Sixty-nine percent of full-time workers reported that searching for new job opportunities is part of their regular routine. Thirty percent said job searching is a weekly activity. The survey included 1,078 full-time workers across industries and company sizes in the U.S. and Canada.
Having instant access to so many digital resources has turned today’s workers into perpetual job seekers, according to a new study by CareerBuilder and Inavero. Sixty-nine percent of full-time workers reported that searching for new job opportunities is part of their regular routine. Thirty percent said job searching is a weekly activity. The survey included 1,078 full-time workers across industries and company sizes in the U.S. and Canada.
“Digital behavior has blurred the distinction between an active and a passive job candidate,” said Brent Rasmussen, President of CareerBuilder North America. “The majority of workers are regularly exposed to new job opportunities and are willing to consider them. They may not leave their jobs right away, but they’re keeping aware of possibilities and planning for their next career move.”
In addition to heightened awareness about job openings, the ongoing pursuit of other positions is also driven by the perception of the overall work experience. Fifty-three percent of workers said they feel like they just have a job, not a career.*
Millennials Vs. Baby Boomers
Comparing age groups, Millennials are much more likely to seek greener pastures than seasoned workers. Seventy-nine percent of Millennials actively search for or are open to new jobs compared to 67 percent of Baby Boomers. Baby Boomers tend to stay in a position for eleven years on average while Millennials typically stay for three years.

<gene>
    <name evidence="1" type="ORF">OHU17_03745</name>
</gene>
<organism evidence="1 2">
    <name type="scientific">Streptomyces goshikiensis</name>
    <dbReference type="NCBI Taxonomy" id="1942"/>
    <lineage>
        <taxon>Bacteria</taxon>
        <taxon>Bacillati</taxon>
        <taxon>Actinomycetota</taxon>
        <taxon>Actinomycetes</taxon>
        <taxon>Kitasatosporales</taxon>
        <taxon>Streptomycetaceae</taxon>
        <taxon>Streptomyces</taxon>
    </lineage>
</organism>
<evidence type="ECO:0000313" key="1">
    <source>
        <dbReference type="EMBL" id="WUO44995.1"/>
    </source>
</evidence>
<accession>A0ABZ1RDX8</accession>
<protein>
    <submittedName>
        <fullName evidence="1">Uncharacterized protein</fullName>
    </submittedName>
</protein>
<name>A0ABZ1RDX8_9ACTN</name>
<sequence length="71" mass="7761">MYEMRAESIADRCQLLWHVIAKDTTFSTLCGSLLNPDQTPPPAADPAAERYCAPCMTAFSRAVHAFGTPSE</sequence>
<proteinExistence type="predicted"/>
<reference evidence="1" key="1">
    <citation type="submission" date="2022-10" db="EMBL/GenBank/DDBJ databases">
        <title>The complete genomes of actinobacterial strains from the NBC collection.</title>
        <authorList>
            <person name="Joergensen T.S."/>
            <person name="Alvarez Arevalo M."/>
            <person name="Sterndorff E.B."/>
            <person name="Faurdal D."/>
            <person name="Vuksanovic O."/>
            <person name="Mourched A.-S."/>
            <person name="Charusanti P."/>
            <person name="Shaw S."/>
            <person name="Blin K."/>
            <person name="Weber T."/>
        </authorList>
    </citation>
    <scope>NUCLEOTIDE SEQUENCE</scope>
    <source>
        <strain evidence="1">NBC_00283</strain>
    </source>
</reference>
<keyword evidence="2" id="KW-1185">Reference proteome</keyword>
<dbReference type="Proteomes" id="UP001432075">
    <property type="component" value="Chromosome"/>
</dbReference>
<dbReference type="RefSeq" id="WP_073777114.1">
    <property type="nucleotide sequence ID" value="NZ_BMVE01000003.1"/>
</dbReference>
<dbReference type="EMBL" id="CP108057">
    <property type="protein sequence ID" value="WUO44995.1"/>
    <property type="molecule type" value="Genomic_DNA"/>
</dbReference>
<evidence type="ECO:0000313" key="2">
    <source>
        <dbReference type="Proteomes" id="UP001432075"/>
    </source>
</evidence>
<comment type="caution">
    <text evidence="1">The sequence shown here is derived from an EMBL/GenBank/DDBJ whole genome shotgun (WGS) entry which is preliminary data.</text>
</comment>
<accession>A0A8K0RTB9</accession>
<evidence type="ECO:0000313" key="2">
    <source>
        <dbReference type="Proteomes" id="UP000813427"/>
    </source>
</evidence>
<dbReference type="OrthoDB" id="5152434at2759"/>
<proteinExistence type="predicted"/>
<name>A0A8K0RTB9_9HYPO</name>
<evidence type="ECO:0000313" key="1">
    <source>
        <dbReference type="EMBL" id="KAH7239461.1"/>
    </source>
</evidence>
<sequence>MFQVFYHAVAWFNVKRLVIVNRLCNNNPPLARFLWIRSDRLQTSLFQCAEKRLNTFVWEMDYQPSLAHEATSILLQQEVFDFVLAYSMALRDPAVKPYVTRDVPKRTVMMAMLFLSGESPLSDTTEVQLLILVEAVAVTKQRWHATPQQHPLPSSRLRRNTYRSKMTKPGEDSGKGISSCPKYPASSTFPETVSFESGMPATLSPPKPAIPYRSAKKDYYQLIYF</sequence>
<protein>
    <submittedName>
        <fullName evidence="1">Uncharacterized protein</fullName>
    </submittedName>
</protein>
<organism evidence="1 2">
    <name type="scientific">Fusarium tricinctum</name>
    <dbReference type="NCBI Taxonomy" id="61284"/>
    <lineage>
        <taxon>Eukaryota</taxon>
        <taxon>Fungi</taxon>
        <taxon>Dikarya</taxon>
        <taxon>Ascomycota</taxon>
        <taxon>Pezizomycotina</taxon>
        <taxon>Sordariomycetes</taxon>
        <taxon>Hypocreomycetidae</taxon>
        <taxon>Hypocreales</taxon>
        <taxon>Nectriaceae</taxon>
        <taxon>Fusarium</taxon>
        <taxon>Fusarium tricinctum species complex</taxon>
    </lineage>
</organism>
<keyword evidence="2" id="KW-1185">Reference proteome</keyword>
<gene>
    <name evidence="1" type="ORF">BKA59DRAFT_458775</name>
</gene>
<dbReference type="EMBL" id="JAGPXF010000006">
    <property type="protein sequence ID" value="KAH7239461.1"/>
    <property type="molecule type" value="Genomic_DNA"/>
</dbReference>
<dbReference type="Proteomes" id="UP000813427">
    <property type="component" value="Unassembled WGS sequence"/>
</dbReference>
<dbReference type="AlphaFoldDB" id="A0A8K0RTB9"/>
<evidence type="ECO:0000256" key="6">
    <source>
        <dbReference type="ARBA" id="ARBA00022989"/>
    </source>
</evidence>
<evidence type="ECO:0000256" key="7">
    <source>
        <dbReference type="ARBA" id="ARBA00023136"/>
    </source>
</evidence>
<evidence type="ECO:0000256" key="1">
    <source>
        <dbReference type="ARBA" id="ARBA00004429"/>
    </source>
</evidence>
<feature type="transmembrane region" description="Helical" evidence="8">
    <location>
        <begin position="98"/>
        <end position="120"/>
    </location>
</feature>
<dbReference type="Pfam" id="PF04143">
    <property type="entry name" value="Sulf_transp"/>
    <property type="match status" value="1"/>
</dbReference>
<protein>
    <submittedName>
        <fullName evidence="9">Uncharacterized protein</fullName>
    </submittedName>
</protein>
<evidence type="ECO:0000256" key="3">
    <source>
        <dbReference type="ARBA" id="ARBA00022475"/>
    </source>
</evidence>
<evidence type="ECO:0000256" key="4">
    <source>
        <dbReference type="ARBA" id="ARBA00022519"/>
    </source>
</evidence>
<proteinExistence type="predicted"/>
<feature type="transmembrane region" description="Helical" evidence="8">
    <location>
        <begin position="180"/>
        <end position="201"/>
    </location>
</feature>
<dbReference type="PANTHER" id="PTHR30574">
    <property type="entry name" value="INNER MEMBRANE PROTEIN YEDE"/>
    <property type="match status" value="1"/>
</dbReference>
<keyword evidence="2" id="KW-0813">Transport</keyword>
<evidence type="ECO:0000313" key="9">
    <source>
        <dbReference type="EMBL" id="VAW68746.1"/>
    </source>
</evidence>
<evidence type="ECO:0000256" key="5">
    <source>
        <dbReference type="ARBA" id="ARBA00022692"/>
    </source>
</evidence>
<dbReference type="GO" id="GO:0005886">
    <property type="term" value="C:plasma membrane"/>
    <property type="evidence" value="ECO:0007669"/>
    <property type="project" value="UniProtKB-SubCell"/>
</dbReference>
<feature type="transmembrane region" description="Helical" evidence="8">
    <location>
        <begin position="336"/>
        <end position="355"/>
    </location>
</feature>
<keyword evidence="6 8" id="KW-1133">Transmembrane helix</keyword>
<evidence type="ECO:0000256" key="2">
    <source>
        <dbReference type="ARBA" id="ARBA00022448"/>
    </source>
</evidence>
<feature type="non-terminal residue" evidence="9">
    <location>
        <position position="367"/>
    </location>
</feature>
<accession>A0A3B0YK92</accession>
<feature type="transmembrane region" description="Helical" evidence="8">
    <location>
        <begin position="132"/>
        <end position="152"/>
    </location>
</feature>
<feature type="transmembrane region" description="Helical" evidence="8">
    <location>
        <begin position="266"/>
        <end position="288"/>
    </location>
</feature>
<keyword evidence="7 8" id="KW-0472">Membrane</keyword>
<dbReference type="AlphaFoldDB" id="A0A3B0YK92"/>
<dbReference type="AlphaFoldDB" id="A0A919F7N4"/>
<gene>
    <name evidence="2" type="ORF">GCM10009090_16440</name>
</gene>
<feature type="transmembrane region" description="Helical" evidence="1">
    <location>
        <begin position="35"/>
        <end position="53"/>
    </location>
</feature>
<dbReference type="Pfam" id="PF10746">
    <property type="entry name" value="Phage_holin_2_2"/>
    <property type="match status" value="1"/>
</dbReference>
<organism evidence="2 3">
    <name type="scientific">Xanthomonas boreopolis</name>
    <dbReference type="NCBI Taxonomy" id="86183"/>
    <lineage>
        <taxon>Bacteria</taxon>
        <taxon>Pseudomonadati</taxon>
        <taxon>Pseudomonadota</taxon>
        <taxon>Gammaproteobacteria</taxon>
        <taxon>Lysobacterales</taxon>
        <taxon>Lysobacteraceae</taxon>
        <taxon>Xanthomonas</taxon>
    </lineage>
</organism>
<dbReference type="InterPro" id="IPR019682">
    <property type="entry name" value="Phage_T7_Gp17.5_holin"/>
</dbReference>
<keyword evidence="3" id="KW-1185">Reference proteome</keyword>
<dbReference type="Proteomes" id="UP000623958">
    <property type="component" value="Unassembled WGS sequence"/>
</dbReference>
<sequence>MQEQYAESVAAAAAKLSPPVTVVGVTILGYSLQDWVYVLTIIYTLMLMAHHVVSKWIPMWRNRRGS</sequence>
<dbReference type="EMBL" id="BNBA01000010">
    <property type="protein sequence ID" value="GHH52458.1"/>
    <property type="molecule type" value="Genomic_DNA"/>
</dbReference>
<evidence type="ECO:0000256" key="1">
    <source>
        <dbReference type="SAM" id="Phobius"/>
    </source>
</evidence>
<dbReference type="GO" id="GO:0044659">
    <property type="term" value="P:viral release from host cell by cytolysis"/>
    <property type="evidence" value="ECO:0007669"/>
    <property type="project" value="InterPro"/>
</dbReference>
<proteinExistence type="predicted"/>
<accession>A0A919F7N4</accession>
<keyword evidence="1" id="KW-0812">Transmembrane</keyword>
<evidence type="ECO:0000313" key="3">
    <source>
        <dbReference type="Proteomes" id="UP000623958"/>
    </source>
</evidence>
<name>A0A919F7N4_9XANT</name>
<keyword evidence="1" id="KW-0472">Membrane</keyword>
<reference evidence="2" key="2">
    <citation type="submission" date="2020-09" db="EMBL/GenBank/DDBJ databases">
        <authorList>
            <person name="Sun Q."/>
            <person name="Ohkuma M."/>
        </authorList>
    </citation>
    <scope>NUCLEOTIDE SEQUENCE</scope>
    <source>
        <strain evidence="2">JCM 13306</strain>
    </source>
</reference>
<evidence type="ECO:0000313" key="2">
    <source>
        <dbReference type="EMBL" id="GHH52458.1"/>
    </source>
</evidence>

How Workers Shop for Jobs
Workers often utilize more resources in job hunting than in some other activities that impact their households. On average, workers reported they use approximately 15 sources when searching for a job. This compares to an average of 12 sources for researching insurance providers, 11 sources for researching banks and 10 sources for researching vacations.
“Workers approach their job search much like a consumer purchase, using multiple avenues to evaluate potential employers months before they take action and apply to positions,” Rasmussen added. “It’s important for companies to engage candidates at every touch point.”
The majority of workers primarily come across new jobs in three ways:
This survey was conducted online within the U.S. and Canada by Inavero on behalf of CareerBuilder among 1,078 job seekers (employed full-time, not self-employed seeking a job or non-employed seeking a job). The study was fielded between March 28 and March 30, 2012 (percentages for some questions are based on a subset, based on their responses to certain questions). With a pure probability sample of 1,078, one could say with a 95 percent probability that the overall results have a sampling error of +/-2.98 percent. Sampling error for data from sub-samples is higher and varies.
CareerBuilder is the global leader in human capital solutions, helping companies target and attract their most important asset - their people. Its online career site, CareerBuilder.com®, is the largest in the United States with more than 24 million unique visitors, 1 million jobs and 49 million resumes. CareerBuilder works with the world’s top employers, providing resources for everything from employment branding and talent intelligence to recruitment support. More than 10,000 websites, including 140 newspapers and broadband portals such as MSN and AOL, feature CareerBuilder’s proprietary job search technology on their career sites. Owned by Gannett Co., Inc. (NYSE:GCI), Tribune Company and The McClatchy Company (NYSE:MNI), CareerBuilder and its subsidiaries operate in the United States, Europe, South America, Canada and Asia. For more information, visit www.careerbuilder.com.
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